Spanish/Present Subjunctive

From Wikibooks, open books for an open world
< Spanish
Jump to: navigation, search

Verbs | Verb Tenses

Gramatically, the subjunctive is called a "mood". This is differentiated from a "tense" in that it does not express time per se (which is what "tense" really means). Along with the name of the mood also goes a tense. For the subjunctive mood, the tense may be present, imperfect, present perfect, or past perfect (or pluperfect). This article only discusses the present tense.

The present tense of the subjunctive mood, as with the other subjunctive tenses, is used for a variety of situations. This variety can make the subjunctive difficult to understand for English-speakers, and make students of Spanish dread the mood.

One common situation is to indicate actions which the speaker wishes will happen or wants to happen. It follows phrases such as "Espero que" (I hope that) and "Quiero que" (I want), and always "Ojalá que" (God willing/Hopefully). Similarly, another situation is where the speaker fears or doubts the action will happen. Phrases such as "Temo que" (I fear that), "No creo que" (I don't think that), "Dudo que" (I doubt that). Yet another situation is where the speaker is expressing possibilities or expressing beliefs that are impersonal yet still subjective. Examples here are "Es posible que" (It's possible that), "Es mejor que" (It's best that), "Podría ser que" (It could be that).

Note that the common thread in all these cases is that the action in the subordinate clause is not a factual statement, but something only from the realm of possibility. In some cases you are hoping it is true, in others you are doubting, denying, or speculating about its reality; but in all cases, you are essentially mooting the statement, bringing its reality up for discussion. This mooting is the essence of the subjunctive. You put the action that you are mooting in a subordinate clause, almost always joined to the main clause by "que." (In fact, this is where the name "subjunctive" came from: you are joining another idea or clause in a subordinate relationship to the main clause.)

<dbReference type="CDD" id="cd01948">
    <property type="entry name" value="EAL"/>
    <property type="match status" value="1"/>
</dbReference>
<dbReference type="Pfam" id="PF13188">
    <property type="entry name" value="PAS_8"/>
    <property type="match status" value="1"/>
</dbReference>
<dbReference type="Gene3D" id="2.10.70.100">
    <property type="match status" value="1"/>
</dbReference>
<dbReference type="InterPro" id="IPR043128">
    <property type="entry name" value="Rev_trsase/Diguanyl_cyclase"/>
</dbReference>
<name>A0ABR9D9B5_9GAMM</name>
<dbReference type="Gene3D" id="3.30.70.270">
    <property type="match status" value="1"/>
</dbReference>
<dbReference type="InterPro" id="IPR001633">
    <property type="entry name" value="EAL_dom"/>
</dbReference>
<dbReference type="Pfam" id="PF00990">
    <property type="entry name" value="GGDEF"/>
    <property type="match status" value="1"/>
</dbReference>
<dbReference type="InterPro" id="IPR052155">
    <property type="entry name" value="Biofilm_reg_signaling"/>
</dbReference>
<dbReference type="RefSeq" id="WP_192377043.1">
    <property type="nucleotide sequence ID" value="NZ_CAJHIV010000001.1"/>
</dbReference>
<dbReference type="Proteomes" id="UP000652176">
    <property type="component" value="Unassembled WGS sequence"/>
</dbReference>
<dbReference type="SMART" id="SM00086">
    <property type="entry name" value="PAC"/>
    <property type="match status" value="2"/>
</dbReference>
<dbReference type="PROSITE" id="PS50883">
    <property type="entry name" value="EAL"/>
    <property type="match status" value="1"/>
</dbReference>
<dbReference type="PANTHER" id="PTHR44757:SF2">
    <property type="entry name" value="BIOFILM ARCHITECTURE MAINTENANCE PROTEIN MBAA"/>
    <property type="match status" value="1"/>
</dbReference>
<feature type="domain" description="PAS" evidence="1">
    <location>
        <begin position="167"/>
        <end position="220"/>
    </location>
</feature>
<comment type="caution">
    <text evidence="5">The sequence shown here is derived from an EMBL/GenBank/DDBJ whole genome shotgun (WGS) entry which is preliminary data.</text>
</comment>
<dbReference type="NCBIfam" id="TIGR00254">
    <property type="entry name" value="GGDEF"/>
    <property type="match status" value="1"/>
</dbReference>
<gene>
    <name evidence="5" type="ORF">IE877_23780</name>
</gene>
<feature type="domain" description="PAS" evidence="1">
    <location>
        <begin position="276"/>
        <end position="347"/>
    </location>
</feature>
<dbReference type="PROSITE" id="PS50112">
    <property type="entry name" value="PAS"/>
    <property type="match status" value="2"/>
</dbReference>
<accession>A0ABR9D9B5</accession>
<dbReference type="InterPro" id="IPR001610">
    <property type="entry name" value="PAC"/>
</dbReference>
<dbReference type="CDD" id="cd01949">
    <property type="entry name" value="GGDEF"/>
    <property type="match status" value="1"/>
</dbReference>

There are some other uses of the subjunctive.

In order for the subjunctive to be used, you must have both:

  • Expression of desire, doubt, hope, fear, or one of the other situations above, and
  • Change of subject between independent clause and dependent clause (Yo quiero que Ud. me ayude-- I want you to help me.)


Rule: The subjunctive begins with the yo-form of the present indicative. Then remove the -o and append the "opposite" endings.

Hablar hablo -> habl-

Yo hable
Él/Ella/Ud. hable
Nosotros hablemos
Vosotros habléis
Ellos/Uds. hablen

Comer como -> com-

Yo coma
Él/Ella/Ud. coma
Nosotros comamos
Vosotros comáis
Ellos/Uds. coman

Vivir vivo -> viv-

Yo viva
Él/Ella/Ud. viva
Nosotros vivamos
Vosotros viváis
Ellos/Uds. vivan

It is important to note that the present subjunctive is taken from the first-person singular rather than other stems because of the many verbs that are irregular in the first-person singular.

Yo tengo -> tenga
Yo pongo -> ponga
Yo caigo -> caiga
Yo conozco -> conozca
Yo permanezco -> permanezca

Seeming Exceptions

1. Even though the present subjunctive takes its form from the first-person singular, you still need to watch out for vowel changes due to stress shifting in the stem. Thus,

Yo pueda
Él/Ella/Ud. pueda
Nosotros podamos (not puedamos)
Vosotros podáis (not puedáis)
Ellos/Uds. puedan

2. Since Spanish always tries to keep the spelling accurate to the pronunciation, in some cases the ending needs to change because the stem ends in a 'c', 'z', 'g', etc. This change normally happens in the first-person singular of -er and -ir verbs also, but it is still something to be aware of because in speaking or writing you're not always explicitly conscious of grammatical forms other than what you're using.

Yo juego -> juegue
Yo toco -> toque
Yo recojo -> recoja